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A negative number is a number that is less than zero, such as -3. A positive number is a number that is greater than zero, such as 3. Zero itself is neither negative nor positive. The non-negative numbers are the positive numbers together with zero. Note that some numbers are neither negative nor non-negative, for example the imaginary unit i.

 Table of contents 1 Negative numbers 2 Positive numbers 3 Non-negative numbers 4 Arithmetic involving signed numbers 5 Computing

## Negative numbers

These include negative integers, negative rational numbers, negative real numbers, negative hyperreal numbers, and negative surreal numbers.

Negative integers can be regarded as an extension of the natural numbers, such that the equation x - y = z has a meaningful solution for all values of x and y. The other sets of numbers are then derived as progressively more elaborate extensions and generalizations from the integers.

Negative numbers are useful to describe values on a scale that goes below zero, such as temperature, and also in bookkeeping where they can be used to represent debts. In bookkeeping, debts are often represented by red numbers, or a number in parentheses.

## Positive numbers

In the context of complex numbers positive implies real, but for clarity one may say "positive real number". Zero is not a positive number, though in computing zero is sometimes treated as though it were a positive number (due to the way that numbers are typically represented).

## Non-negative numbers

A number is nonnegative if and only if it is greater than or equal to zero, i.e. positive or zero. Thus the nonnegative integers are all the integers from zero on upwards, and the nonnegative reals are all the real numbers from zero on upwards.

A real matrix A is called nonnegative if every entry of A is nonnegative.

A real matrix A is called totally nonnegative by matrix theorists or totally positive by computer scientists if the determinant of every square submatrix of A is nonnegative.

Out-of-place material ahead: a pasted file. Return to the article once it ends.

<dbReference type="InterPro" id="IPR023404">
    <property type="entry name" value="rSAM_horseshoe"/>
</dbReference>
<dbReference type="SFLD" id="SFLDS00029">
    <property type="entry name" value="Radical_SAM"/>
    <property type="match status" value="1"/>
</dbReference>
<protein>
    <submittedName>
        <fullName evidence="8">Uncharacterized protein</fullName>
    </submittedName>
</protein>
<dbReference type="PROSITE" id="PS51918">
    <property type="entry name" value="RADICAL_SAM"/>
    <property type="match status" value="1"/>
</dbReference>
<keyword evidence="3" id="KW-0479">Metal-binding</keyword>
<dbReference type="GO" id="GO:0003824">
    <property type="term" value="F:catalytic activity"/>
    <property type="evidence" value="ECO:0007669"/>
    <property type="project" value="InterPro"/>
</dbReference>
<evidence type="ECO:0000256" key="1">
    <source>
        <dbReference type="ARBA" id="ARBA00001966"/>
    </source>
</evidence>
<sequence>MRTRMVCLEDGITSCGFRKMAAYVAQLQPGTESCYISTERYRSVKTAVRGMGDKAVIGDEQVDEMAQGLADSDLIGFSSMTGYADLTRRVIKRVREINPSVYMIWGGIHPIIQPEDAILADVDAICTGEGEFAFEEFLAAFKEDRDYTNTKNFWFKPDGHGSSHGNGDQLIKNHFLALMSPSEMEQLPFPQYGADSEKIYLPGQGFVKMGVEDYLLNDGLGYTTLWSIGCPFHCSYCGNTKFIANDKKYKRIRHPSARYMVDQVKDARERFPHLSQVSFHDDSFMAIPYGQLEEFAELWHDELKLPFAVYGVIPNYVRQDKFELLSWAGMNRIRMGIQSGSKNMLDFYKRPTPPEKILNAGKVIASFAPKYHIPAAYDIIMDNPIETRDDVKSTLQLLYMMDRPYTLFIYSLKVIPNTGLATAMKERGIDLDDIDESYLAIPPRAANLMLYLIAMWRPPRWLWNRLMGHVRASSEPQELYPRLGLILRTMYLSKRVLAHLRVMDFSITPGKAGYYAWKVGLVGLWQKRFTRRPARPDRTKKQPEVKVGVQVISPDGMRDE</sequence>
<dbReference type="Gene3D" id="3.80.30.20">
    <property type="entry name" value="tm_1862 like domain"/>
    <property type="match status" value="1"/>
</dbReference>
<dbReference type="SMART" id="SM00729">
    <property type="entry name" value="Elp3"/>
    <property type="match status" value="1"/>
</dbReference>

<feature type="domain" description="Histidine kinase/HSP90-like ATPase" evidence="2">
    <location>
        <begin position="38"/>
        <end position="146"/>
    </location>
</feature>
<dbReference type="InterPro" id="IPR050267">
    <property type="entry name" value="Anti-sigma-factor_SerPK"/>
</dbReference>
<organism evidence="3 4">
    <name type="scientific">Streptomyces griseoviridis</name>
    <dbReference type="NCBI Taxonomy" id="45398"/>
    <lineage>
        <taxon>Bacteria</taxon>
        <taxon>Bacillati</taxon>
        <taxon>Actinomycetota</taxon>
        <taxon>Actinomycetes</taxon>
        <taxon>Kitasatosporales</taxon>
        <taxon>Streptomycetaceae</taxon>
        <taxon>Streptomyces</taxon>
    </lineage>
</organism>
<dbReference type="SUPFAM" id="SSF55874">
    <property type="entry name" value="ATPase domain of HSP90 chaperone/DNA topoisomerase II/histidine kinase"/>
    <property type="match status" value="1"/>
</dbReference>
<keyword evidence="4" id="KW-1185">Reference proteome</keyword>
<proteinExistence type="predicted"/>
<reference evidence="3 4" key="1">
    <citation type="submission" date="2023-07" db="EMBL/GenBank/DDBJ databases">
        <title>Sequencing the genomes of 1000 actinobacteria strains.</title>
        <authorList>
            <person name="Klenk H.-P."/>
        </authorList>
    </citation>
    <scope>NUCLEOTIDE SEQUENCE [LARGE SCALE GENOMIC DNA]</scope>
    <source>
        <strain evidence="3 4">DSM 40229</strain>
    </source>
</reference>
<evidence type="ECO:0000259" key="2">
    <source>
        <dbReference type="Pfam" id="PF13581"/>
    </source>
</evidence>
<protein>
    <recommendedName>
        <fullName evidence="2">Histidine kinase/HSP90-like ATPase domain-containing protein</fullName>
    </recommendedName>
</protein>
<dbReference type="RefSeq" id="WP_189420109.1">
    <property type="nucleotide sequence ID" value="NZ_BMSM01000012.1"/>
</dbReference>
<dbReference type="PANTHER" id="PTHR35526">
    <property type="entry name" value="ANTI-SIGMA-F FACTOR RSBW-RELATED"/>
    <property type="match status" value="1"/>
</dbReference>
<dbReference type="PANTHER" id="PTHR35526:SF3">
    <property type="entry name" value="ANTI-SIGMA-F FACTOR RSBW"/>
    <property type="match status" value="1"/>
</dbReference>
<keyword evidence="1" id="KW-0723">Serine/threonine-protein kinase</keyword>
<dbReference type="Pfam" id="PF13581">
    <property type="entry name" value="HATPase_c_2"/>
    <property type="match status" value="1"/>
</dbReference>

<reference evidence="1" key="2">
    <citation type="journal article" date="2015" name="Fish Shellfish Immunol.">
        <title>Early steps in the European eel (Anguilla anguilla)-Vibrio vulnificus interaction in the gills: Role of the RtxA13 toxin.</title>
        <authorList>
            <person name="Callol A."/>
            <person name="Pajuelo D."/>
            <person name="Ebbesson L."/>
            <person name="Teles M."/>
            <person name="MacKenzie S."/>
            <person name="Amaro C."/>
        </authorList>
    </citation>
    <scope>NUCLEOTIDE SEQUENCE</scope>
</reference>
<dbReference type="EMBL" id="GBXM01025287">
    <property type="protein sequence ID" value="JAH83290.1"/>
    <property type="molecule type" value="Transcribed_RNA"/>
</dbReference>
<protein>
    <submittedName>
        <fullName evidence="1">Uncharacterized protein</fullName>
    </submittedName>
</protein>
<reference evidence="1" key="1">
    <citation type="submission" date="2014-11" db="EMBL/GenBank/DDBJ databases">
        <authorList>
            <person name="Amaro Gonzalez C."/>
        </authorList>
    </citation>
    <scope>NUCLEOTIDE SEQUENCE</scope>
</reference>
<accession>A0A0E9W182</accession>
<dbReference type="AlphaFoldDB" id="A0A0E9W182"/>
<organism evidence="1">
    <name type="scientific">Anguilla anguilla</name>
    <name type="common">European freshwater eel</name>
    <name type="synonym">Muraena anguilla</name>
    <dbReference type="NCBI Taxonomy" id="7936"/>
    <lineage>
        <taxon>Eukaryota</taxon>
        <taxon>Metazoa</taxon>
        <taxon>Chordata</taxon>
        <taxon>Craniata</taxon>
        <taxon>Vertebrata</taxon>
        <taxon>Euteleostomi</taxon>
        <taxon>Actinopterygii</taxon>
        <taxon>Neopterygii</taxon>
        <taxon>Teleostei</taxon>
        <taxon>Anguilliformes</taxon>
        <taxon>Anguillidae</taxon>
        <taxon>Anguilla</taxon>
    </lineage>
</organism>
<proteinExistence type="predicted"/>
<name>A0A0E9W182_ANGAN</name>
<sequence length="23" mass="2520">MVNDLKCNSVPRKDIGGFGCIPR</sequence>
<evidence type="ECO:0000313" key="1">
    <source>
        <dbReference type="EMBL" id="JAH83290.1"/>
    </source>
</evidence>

## Arithmetic involving signed numbers

### Addition and subtraction

For purposes of addition and subtraction, one can think of negative numbers as debts. Adding a negative number is the same as subtracting the corresponding positive number:

5 + (-3) = 5 - 3 = 2 (if you have \$5 and acquire a debt of \$3, then you have a net worth of \$2)
-2 + (-5) = -2 - 5 = -7

Subtracting a positive number from a smaller positive number yields a negative result:

4 - 6 = -2 (if you have \$4 and spend \$6 then you have a debt of \$2).

Subtracting a positive number from any negative number yields a negative result:

-3 - 6 = -9 (if you have a debt of \$3 and spend another \$6, you have a debt of \$9).

Subtracting a negative is equivalent to adding the corresponding positive:

5 - (-2) = 5 + 2 = 7 (if you have a net worth of \$5 and you get rid of a debt of \$2, then your new net worth is \$7).

Also:

(-8) - (-3) = -5 (if you have a debt of \$8 and get rid of a debt of \$3, then you still have a debt of \$5).

### Multiplication

Multiplication of a negative number by a positive number yields a negative result: (-2) · 3 = -6. The reason is that this multiplication can be understood as repeated addition: (-2) · 3 = (-2) + (-2) + (-2) = -6. Alternatively: if you have a debt of \$2, and then your debt is tripled, you end up with a debt of \$6.

Multiplication of two negative numbers yields a positive result: (-3) · (-4) = 12. This situation cannot be understood as repeated addition, and the analogy to debts doesn't help either. The ultimate reason for this rule is that we want the distributive law to work:

(3 + (-3)) · (-4) = 3 · (-4) + (-3) · (-4).
The left hand side of this equation equals 0 · (-4) = 0. The right hand side is a sum of -12 + (-3) · (-4); for the two to be equal, we need (-3) · (-4) = 12.

## Computing

On a computer, the sign of a number (whether it is positive or negative) is usually expressed using the left-most bit. If the bit is 1, the whole number is negative, otherwise the number is not negative (zero or positive). Such an integer or variable is called signed. There are many different ways to represent numbers; see Integral data type for more information on how integers are typically represented on computers. The most common system for representing negative integers in a fixed set of bits is termed "two's complement", in which negative numbers are represented by complementing the absolute value and then adding one to the value as if it were unsigned. For example, if an integer is expressed by 8 bits,